Americans believe all people with mental illnesses look like the mass murderers in Newtown, Virginia Tech and Aurora, CO, while in reality everybody from “your grandmother to your neighbor’s intoxicated boyfriend” is at risk, he said.
The selective federal prohibition on gun ownership fails to curb violence because “the criteria we have are both over-inclusive and under-inclusive,” Swanson said.
He cited a study that looked at the mental health of perpetrators of mass killings. The research found that 88 percent of killers had not been taking antipsychotic medication at the time of the homicide, 74 percent were not in contact with any mental health specialist and 62 percent had never been admitted to a psychiatric hospital.
Though studies have found that individuals with a gun-disqualifying illness — or history of illness — “were more likely to commit a violent crime … prohibited categories correlate poorly with violence risk, especially over time,” Swanson had written on slides he displayed.
Swanson added that proper mental health care could have saved the lives of about 100,000 of the 300,000 people who have died from gun violence over the past decade by reducing the number of suicides.
Fuller spoke of the need to strengthen laws allowing judges to order people who are a threat to themselves or others into psychiatric hospitals.
She referenced her own daughter’s battle with mental illness as she discussed the limits of current mental health care policy. During a psychotic break, her daughter was involuntarily treated at a psychiatric hospital. She spent two months with an attendant never more than a few feet away because she continually tried to pluck her eyes out. She believed it would save the world.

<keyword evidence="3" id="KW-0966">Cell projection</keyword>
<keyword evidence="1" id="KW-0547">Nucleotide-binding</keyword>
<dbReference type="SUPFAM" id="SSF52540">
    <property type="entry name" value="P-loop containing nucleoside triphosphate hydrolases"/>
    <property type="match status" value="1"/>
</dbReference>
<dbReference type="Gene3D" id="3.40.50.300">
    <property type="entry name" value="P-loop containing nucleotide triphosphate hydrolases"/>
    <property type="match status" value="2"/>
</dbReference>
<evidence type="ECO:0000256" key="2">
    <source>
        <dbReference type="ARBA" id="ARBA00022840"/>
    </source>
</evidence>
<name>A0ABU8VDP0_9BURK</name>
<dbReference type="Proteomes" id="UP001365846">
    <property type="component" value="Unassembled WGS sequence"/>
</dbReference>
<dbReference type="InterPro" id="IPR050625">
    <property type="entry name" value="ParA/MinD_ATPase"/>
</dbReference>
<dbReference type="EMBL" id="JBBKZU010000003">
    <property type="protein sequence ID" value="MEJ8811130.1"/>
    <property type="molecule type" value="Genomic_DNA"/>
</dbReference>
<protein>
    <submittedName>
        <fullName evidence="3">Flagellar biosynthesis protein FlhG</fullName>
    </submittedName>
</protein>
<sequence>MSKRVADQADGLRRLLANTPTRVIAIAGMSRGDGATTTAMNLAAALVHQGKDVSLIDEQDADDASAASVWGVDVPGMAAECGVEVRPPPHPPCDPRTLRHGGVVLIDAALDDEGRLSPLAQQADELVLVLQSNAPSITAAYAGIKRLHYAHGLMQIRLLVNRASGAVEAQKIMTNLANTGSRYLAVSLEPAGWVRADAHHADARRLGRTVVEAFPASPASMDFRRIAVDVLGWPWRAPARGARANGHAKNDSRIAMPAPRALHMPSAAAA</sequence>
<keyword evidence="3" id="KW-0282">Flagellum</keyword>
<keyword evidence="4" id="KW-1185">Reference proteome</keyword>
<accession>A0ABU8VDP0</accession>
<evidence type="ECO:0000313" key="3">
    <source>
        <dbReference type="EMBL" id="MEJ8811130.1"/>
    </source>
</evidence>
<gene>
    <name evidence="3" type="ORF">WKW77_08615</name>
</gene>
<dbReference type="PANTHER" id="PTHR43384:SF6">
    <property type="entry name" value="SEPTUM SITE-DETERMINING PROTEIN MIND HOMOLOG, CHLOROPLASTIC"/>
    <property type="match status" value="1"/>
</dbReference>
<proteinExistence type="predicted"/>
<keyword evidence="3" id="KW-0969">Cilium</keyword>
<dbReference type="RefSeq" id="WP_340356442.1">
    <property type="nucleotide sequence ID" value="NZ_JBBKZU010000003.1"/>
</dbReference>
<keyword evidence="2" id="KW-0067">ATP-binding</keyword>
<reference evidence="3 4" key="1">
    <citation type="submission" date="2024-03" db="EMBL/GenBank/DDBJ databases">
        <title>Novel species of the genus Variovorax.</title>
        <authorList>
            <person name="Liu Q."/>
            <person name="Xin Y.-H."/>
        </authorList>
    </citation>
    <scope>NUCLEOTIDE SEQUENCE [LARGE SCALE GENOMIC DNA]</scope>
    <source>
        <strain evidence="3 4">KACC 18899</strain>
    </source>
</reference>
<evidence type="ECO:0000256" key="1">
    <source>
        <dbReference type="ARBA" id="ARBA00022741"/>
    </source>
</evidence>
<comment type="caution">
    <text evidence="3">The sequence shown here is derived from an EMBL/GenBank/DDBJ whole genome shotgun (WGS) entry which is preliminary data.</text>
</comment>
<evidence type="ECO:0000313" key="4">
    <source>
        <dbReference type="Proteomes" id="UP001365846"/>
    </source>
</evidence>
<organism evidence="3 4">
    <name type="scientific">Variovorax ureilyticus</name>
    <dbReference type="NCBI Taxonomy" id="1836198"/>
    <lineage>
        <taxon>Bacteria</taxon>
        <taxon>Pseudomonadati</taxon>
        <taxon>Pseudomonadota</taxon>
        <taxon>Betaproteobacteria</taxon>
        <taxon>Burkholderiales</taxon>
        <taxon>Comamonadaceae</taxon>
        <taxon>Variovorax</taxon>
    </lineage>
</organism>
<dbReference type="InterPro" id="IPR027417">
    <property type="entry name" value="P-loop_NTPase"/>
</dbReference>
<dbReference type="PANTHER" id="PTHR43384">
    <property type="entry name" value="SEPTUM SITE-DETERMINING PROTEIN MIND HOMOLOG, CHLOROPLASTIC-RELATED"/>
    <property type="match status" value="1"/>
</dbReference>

“She could imagine killing someone,” Fuller said her daughter has told her, if the voices in her head command her to do it. “When the commands are coming at her, she believes they are real,” she said. “People like her do need to get treatment.”
Americans place a premium on civil liberties, she said, but everybody loses when people who could have been saved by a court order kill themselves or others.
“People will find a way to hurt themselves if they are not treated,” she said. About 10 to 15 percent “of people with schizophrenia will eventually die of suicide.”
Paxson told The Herald that she thought the quality of the panels was “amazing” and that she “learned a lot.” She cited Tuesday’s discussion of mental health as the panel she found most informative.
Following the panel, students, professors and speakers went to Paxson’s house for a dinner and discussion.
Rhode Island Attorney General Peter Kilmartin, who attended the panel, spoke briefly about the nine pieces of gun control legislation — which he helped draft — that were introduced into the General Assembly yesterday. One bill would guarantee that Rhode Island begin to provide mental health and substance abuse records to the FBI’s National Instant Criminal Background Check System, a move the state has long resisted, the Providence Journal reported Tuesday.